To illustrate how the guides can be utilized during feature creation, I am going to digitize a new residential building with them. Once I position the guides, I use the regular feature construction tools to create the building feature. I have been given several measurements that I can use to place the guides, and ultimately, the new building. The northwest corner of the building is 12.5 feet from the corner of the lot. To locate this position, I first use a circle guide and snap to the corner of the lot to place the center point of the circle. I then drag a circle, but rather than clicking to define the circle’s diameter interactively, I can press the R key and enter 12.5 to define the radius. I also know that the edge of the building is offset eight feet from the western lot boundary. I can use the Line Guide tool to create a guide from that lot boundary and specify a distance of eight feet by pressing the D key. Similar to entering values in built-in editing dialog boxes, guide measurements are entered in map units.
With these two guides in place, I can now begin to create the building feature. Since the rresidential building is rectangular in shape, I can use the Rectangle construction tool to create it. To place the first corner of the building, I need to turn on Intersection Snapping from the Snapping toolbar and snap to the intersection of the circle and line guides.
Once I have created the corner of the building at that intersection, I set the orientation of the building in the lot by snapping along the line guide I created from the lot boundary. I can then right-click to access a menu that allows me to enter the length and width dimensions of my building.
The building feature is completed once I finish entering the measurements. The guides remain after the feature is created, so I could continue to use them for other editing tasks. In this case, I don’t need them any longer, so I can click Clear Guides to remove all the guides.
This is just one illustration of using guides to locate features precisely. In future blog posts, I’ll explain how this sample was developed and how you can extend your own code to utilize some of the same capabilities shown here.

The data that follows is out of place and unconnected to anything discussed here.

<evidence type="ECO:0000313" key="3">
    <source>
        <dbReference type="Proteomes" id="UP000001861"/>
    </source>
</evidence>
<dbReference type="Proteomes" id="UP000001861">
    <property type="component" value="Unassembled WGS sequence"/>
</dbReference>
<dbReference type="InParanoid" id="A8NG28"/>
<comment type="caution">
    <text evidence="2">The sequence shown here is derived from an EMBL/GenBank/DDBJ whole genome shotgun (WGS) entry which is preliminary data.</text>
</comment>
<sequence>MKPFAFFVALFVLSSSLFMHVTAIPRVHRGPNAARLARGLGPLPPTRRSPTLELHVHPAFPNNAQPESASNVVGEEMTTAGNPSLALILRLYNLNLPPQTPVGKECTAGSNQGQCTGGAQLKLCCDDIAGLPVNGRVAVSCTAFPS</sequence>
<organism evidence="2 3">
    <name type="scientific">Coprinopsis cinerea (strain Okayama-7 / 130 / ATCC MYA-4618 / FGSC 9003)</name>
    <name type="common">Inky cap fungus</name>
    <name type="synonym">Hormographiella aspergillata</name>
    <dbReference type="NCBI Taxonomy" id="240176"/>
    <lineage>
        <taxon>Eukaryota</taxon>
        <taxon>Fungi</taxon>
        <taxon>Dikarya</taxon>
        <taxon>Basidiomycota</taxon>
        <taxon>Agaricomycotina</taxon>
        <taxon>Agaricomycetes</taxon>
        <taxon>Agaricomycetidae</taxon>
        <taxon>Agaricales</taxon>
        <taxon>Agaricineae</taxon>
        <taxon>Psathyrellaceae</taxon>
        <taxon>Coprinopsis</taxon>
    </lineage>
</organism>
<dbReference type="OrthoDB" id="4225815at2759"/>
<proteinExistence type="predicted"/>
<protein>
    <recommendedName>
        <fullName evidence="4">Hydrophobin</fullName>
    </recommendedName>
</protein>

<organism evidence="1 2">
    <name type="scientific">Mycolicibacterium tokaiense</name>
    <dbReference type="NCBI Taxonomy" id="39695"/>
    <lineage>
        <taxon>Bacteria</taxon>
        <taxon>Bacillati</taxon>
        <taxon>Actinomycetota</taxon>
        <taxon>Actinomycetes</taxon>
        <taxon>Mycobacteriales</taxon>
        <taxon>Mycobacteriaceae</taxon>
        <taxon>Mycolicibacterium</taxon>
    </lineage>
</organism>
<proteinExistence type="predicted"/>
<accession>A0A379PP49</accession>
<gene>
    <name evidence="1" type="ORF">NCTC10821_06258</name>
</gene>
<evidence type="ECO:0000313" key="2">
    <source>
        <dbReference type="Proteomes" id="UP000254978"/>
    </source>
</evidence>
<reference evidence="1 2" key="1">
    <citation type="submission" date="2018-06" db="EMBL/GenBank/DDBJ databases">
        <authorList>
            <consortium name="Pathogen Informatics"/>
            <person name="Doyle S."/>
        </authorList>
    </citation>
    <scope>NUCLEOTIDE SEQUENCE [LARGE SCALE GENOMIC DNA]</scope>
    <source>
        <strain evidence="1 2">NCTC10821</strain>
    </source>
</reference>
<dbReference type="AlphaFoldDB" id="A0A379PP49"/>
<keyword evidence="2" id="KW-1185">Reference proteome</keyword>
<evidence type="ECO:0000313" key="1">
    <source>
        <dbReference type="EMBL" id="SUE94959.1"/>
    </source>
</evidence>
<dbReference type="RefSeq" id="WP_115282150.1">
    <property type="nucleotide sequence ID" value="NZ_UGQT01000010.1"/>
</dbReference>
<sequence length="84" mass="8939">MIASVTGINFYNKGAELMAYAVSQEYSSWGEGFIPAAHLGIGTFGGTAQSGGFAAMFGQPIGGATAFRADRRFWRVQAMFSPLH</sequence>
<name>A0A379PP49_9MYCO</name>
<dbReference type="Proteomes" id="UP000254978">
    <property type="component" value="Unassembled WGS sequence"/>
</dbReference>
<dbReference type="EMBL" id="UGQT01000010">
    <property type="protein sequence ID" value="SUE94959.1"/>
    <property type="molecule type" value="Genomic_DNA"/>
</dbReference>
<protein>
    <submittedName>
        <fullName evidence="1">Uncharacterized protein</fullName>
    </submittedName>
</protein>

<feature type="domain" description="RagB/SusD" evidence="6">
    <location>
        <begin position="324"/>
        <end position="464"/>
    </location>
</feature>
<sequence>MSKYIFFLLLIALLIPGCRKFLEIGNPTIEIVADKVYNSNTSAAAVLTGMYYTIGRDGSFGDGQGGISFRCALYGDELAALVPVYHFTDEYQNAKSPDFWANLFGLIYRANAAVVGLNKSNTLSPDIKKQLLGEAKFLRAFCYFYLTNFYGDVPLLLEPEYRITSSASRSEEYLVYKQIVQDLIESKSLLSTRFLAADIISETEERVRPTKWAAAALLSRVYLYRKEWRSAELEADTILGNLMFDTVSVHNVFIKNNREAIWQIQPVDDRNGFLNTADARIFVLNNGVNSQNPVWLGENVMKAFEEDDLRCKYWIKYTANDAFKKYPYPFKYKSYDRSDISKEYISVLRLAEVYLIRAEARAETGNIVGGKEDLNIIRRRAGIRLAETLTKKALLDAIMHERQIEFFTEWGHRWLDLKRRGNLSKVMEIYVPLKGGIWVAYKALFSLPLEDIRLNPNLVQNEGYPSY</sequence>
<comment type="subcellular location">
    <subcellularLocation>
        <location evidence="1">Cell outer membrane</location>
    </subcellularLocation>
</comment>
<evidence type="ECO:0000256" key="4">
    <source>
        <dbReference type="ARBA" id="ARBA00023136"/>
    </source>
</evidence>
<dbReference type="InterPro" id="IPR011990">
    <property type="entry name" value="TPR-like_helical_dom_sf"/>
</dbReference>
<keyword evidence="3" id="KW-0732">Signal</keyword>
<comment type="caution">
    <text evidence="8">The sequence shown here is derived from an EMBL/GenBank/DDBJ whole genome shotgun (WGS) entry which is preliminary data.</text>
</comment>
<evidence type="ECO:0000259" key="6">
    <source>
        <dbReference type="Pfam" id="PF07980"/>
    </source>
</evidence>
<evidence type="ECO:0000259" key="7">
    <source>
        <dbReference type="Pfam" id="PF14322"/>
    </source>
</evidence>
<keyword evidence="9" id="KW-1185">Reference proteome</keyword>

Introducing Editing Labs on ArcGIS.com
The Construction Guides add-in is one example of how Esri’s Editing development team is building tools, prototypes, and practical examples and sharing them with you. We are adding these to an ArcGIS.com group called Editing Labs, which provides an opportunity, along with the ArcGIS Ideas site, for you to share feedback on some work that the Editing team is investigating. Tell us what you think about Construction Guides and our other samples by adding comments on the individual items in the Editing Labs group. We’ll be adding new content regularly to Editing Labs, so check back often.
Content provided by Doug (ArcGIS Editing Team)
As of last week, ArcMap and ArcReader version 10 users will see new version 10 ArcGIS Online geocoding services are now available in the Find dialog and Geocoding toolbar. These provide single-line input capabilities and so are much more flexible and make it easier to find addresses. When you use the version 10 locators, you can enter addresses without commas, without having to include the state and zip code, etc.
For more information on the new ArcGIS Online geocode services checkout this post on the Geocoding Blog.
Selecting the right features is a key part of editing since most tools operate on selections. For example, selections are used when updating attribute values, editing the shapes of features, and even creating new features. With ArcGIS 10, it is easier to set up the selection environment and refine the selected features by using the new List By Selection button on the table of contents. List By Selection dynamically groups the layers in the map by whether or not they are selectable and currently have selected features. The window’s contents sort automatically as I interact with the map, select features, and turn layers on and off.
Right now, I am working with a map containing parcels and other land base data. Two parcels that are zoned for office space were recently sold, and the new owner names need to be added to the attributes. The simplest way to make these updates is to select the features and edit their values in the Attributes window. This post describes how I can use the table of contents to help me select only the features I want to edit.
Managing the selection environment